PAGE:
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Chapter 12. Securing Your Standalone PC:... > Privacy and Instant Messaging

Privacy and Instant Messaging

Instant messaging (IM) enables users to send messages to each other in near–real-time. IM is typically used while online on computers, but it is also sometimes used on other wireless devices, such as PDAs and cell phones. Even though each brand and version of IM software offers unique features, the basic premise—online chat—remains the same. These applications enable the user to set up lists of people with whom they chat, also known as buddy lists. When you log in to your IM software, your machine contacts the central server and checks to see which of your buddies are online. You can chat with multiple people at one time.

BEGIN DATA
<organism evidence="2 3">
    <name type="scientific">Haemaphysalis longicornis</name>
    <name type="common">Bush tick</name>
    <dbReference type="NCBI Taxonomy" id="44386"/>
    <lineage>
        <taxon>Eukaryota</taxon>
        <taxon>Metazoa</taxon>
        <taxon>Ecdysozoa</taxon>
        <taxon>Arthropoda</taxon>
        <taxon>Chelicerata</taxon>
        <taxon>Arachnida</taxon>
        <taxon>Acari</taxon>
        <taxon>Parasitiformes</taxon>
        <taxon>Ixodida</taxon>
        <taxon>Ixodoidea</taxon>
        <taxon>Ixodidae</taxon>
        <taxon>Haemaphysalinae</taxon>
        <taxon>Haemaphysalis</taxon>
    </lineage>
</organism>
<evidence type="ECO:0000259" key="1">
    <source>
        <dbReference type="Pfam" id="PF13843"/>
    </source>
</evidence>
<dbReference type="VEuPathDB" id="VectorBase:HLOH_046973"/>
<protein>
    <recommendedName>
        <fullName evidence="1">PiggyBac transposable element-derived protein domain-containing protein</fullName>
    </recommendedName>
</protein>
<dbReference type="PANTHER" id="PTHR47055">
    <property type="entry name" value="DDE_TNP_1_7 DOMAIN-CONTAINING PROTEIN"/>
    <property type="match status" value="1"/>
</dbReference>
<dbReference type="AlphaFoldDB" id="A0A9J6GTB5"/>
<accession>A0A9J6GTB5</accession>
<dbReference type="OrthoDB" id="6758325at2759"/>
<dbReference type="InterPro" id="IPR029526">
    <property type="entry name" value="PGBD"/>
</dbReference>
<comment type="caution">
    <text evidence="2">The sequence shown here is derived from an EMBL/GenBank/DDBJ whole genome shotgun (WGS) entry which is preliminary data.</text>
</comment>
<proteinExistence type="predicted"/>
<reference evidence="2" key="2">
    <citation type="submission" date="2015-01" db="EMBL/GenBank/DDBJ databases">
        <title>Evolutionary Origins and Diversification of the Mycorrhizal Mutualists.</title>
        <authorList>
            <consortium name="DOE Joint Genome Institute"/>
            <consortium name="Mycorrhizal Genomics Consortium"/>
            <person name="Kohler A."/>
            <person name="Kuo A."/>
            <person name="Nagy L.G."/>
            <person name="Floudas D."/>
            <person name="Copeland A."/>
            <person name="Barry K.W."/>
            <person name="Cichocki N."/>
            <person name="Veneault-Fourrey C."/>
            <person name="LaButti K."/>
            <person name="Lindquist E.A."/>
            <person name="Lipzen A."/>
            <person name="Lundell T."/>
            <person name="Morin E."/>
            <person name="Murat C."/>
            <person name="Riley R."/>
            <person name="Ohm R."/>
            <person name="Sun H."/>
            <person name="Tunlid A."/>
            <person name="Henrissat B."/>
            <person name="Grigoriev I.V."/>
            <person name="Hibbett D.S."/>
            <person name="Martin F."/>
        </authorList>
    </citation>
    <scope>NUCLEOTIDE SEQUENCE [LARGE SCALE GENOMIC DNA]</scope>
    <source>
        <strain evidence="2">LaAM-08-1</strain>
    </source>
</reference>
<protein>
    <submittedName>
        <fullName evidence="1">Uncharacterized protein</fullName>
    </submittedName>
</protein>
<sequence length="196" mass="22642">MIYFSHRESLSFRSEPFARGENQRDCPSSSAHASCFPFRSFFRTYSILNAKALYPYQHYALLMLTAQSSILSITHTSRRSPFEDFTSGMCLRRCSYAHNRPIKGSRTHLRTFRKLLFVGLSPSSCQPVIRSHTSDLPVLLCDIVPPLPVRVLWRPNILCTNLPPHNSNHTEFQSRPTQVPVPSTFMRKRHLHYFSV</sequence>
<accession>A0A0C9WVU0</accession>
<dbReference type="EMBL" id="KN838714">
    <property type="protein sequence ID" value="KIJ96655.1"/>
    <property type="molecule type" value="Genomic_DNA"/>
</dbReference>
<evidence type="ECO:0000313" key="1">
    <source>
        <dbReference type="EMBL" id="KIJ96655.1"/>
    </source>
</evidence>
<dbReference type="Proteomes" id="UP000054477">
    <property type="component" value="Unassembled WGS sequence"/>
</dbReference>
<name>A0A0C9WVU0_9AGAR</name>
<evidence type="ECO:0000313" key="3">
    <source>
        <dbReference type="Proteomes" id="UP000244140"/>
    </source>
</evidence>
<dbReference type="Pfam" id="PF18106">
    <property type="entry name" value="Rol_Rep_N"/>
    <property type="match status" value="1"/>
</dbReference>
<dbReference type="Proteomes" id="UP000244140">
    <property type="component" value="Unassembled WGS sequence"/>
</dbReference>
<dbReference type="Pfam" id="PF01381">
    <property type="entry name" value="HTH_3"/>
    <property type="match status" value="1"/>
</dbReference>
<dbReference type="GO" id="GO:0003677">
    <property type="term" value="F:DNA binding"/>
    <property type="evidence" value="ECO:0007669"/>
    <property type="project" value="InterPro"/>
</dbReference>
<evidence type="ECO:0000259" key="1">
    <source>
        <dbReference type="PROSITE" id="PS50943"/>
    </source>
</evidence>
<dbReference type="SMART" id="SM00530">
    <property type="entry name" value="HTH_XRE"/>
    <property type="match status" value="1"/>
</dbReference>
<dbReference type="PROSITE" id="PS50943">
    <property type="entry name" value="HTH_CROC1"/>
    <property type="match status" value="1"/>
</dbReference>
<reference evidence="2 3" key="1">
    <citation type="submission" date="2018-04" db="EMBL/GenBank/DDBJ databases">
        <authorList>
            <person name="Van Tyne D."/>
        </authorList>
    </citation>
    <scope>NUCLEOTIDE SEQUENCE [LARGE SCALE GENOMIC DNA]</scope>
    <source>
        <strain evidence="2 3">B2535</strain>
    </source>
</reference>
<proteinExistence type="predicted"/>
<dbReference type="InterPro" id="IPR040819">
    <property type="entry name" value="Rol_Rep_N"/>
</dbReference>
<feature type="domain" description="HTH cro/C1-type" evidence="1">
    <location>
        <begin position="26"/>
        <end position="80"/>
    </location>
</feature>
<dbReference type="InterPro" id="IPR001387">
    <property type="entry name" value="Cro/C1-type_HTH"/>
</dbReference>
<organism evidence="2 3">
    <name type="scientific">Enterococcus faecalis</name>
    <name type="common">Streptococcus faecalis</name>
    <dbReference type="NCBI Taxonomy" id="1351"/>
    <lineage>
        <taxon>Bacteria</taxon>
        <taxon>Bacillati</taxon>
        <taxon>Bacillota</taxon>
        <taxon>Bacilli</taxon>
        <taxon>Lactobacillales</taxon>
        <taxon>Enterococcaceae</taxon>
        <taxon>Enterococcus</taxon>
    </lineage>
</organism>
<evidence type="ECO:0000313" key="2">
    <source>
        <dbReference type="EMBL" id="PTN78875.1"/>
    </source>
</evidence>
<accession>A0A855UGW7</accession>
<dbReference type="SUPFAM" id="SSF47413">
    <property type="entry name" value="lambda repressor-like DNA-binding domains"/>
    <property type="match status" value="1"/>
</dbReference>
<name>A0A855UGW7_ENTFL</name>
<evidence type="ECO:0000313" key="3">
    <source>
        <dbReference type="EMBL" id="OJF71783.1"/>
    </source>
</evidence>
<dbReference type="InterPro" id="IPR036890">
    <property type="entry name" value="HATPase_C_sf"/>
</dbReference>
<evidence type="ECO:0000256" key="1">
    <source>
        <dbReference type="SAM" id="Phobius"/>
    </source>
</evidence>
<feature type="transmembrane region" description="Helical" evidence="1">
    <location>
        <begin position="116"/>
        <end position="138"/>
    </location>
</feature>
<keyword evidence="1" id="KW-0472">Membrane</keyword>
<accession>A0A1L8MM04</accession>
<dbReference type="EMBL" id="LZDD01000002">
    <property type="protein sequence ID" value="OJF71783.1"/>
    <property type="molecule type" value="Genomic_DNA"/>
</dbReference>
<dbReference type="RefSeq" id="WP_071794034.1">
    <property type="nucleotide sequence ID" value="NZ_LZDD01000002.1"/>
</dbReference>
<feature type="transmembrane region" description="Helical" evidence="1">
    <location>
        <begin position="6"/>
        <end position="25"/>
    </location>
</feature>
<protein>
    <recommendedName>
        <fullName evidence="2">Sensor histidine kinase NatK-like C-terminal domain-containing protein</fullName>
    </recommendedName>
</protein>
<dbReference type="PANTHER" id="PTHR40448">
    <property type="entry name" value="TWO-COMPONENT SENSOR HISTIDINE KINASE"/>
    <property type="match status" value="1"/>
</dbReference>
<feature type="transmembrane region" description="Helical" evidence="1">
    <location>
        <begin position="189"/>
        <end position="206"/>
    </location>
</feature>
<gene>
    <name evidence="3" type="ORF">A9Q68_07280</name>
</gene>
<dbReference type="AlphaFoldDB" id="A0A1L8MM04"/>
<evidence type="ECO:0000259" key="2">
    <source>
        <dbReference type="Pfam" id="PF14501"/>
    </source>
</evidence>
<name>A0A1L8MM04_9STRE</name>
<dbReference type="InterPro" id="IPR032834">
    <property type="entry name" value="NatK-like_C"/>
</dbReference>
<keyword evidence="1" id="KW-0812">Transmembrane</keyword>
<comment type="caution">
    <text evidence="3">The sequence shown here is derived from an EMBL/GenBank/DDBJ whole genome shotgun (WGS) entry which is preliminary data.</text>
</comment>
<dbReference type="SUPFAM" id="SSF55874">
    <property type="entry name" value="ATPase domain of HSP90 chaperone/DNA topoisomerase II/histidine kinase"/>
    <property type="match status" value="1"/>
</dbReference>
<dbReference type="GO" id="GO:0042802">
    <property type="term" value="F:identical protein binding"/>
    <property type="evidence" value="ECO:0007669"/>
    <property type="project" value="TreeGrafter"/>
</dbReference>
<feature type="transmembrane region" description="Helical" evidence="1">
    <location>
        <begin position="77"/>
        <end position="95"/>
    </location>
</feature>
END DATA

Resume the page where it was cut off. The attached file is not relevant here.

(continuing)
Instant messaging (IM) has grown significantly over the past several years. It has been spreading informally through networks of friends and colleagues. After one user is signed up with the service, he convinces and persuades other potential users to do the same. Not only have teenagers adopted this form of quick communication, but employees have also increased use of this technology in the businesses realm (although IM usually doesn't have an organization's IT group's approval or support). Employees have adopted this as an alternative form of communication with colleagues, vendors, and other parties. The immediacy and ease of use has helped the popularity and acceptance of this technology as a new form of communication.


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